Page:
A problem often pointed out by audiophiles is Vlado Meller's mastering for the CD release. It can be regarded as a product of the loudness war, with heavy use of dynamic range compression, and suffering of frequent clipping.[37] The vinyl was mastered by Steve Hoffman and Kevin Gray.

Tour[edit]

In May 2006 the Chili Peppers announced that they would be touring Europe in May through July, followed by 26 dates in the US and Canada from August to November. Josh Klinghoffer, friend of John Frusciante, and multi-instrumentalist joined the band on tour in 2007 (Klinghoffer would replace Frusciante two years later as the band's lead guitarist until 2019, after which Frusciante rejoined the band).[38][39] Rolling Stone named it "Most Anticipated Summer Tour" in an online poll.[38] The Mars Volta were the opening act. The band also headlined the Voodoo Music Festival in New Orleans.[39]

Cover art[edit]

Artist Storm Thorgerson, known for providing seminal album artwork for numerous bands including Pink Floyd, T. Rex, Audioslave, The Mars Volta, and Muse, was asked to create the cover art for Stadium Arcadium. Thorgerson provided at least three possible covers for the album, however, his ideas were ultimately rejected and a simple cover featuring yellow "Superman" lettering and a blue background with planets was used instead.

The inside artwork of the album featured a band portrait, another band portrait recreating the classic cover of the Odds & Sods by the Who as well as images of the band floating and on fire.

Track listing[edit]

All songs written by Red Hot Chili Peppers.

Jupiter
No.TitleLength
1."Dani California"4:42
2."Snow (Hey Oh)"5:35
3."Charlie"4:37
4."Stadium Arcadium"5:15
5."Hump de Bump"3:33
6."She's Only 18"3:25
7."Slow Cheetah"5:19
8."Torture Me"3:44
9."Strip My Mind"4:19
10."Especially in Michigan"4:00
11."Warlocks"3:25
12."C'mon Girl"3:48
13."Wet Sand"5:09
14."Hey"5:39
Total length:62:30
Mars
No.TitleLength
1."Desecration Smile"5:02
2."Tell Me Baby"4:07
3."Hard to Concentrate"4:02
4."21st Century"4:22
5."She Looks to Me"4:06
6."Readymade"4:30
7."If"2:53
8."Make You Feel Better"3:52
9."Animal Bar"5:26
10."So Much I"3:44
11."Storm in a Teacup"3:45
12."We Believe"3:36
13."Turn It Again"6:06
14."Death of a Martian"4:24
Total length:59:55
Digital Bonus Track
No.TitleLength
29."Audio commentary for Stadium Arcadium"62:00

The album was also released in a Limited Edition 3D-image shadow box containing a 28-page book, velvet bag with marbles, a wooden top, a matchbook notepad and four art notes, one by each band member. A DVD featuring the "Dani California" music video, track-by-track interviews with the band as well as a making-of "Dani California" video was also included. The box set is now out of print. In 2007, the box set won the Grammy Award for Best Boxed or Special Limited Edition Package.

Personnel[edit]

Credits adapted from AllMusic.[40]

Red Hot Chili Peppers

Additional musicians

  • Natalie Baber, Mylissa Hoffman, Alexis Izenstark, Spencer Izenstark, Dylan Lerner, Kyle Lerner, Gabrielle Mosbe, Monique Mosbe, Sophia Mosbe, Isabella Shmelev, Landen Starman, Wyatt Starkman – background vocals on "We Believe"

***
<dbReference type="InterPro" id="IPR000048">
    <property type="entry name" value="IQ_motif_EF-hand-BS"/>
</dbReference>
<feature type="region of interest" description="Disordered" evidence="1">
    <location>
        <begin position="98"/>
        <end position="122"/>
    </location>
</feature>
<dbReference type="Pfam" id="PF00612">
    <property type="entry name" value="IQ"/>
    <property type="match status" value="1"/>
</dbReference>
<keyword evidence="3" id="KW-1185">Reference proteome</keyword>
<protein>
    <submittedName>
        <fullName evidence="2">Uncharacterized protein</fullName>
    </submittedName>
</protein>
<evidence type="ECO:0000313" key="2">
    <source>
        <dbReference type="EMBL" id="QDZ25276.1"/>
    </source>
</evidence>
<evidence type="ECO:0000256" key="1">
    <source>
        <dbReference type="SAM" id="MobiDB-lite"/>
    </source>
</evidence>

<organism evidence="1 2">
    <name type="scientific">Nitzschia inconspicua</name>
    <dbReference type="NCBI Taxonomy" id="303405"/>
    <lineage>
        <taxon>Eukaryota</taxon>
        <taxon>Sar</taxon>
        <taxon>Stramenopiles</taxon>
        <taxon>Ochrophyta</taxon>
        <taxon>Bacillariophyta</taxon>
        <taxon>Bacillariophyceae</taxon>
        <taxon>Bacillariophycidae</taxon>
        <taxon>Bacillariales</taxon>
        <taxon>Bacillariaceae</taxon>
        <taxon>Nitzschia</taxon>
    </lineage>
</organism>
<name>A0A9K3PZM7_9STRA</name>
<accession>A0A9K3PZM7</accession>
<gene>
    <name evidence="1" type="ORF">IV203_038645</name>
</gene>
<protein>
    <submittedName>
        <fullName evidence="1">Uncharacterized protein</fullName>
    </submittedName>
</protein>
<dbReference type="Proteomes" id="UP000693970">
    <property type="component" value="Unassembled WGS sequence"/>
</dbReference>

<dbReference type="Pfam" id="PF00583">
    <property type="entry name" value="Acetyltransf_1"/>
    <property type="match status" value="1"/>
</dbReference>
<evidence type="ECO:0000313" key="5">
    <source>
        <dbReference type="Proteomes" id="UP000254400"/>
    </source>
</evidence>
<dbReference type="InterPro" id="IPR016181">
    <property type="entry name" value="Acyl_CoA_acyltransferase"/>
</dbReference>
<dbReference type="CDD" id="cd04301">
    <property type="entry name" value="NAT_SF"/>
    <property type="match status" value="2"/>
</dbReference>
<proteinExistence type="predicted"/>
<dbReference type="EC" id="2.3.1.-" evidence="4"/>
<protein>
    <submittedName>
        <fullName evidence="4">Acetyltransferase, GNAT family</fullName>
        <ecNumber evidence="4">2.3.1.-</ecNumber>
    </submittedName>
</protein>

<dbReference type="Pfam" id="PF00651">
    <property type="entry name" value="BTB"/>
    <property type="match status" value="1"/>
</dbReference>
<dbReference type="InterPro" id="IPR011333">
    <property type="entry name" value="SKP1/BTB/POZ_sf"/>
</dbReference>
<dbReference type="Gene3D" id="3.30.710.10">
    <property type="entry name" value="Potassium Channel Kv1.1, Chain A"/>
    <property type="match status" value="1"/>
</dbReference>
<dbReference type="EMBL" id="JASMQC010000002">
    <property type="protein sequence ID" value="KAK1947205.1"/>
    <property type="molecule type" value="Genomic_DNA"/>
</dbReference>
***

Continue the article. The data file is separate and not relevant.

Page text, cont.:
• Michael Bulger – trombone on "Turn It Again"
  • Lenny Castro – percussion
  • Paulinho da Costa – percussion
  • Richard Dodd – cello on "She Looks to Me"
  • Emily Kokal – chorus vocals on "Desecration Smile"
  • Billy Preston – clavinet on "Warlocks"
  • Omar Rodríguez-López – guitar solo on "Especially in Michigan"
  • Brad Warnaar – French horn on "Stadium Arcadium"

Recording personnel

Additional personnel

Release dates[edit]

Region Date Format
Germany May 5, 2006 CD
United Kingdom May 8, 2006
Australia May 9, 2006
Canada
Japan
Poland
United States
New Zealand May 15, 2006

Charts[edit]

Certifications and sales[edit]

Sales certifications for Stadium Arcadium
Region Certification Certified units/sales
Argentina (CAPIF)[109] Platinum 40,000^
Australia (ARIA)[110] 3× Platinum 210,000^
Austria (IFPI Austria)[111] Platinum 30,000*
Belgium (BEA)[112] Platinum 50,000*
Brazil (Pro-Música Brasil)[113] Platinum 60,000*
Canada (Music Canada)[114] 4× Platinum 400,000^
Denmark (IFPI Danmark)[115] Platinum 40,000^
Finland (Musiikkituottajat)[116] Gold 21,159[116]
France (SNEP)[117] Platinum 200,000*
Germany (BVMI)[118] 3× Platinum 600,000double-dagger
Greece (IFPI Greece)[52] Platinum 15,000^
Hungary (MAHASZ)[119] Gold 5,000^
Ireland (IRMA)[120] 4× Platinum 60,000^
Italy
sales in 2006
180,000[121]
Italy (FIMI)[122]
sales since 2009
Gold 25,000*
Japan (RIAJ)[123] 2× Platinum 500,000^
Netherlands (NVPI)[124] Platinum 70,000^
New Zealand (RMNZ)[125] 3× Platinum 45,000^
Poland (ZPAV)[126] Platinum 20,000*
Portugal (AFP)[127] Gold 10,000^
Spain (PROMUSICAE)[128] Gold 40,000^
Sweden (GLF)[129] Gold 30,000^
Switzerland (IFPI Switzerland)[130] 2× Platinum 60,000^
United Kingdom (BPI)[131] 2× Platinum 600,000^
United States (RIAA)[132] 4× Platinum 2,000,000double-dagger
Summaries
Europe (IFPI)[133] 2× Platinum 2,000,000*

* Sales figures based on certification alone.
^ Shipments figures based on certification alone.
double-dagger Sales+streaming figures based on certification alone.

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External links[edit]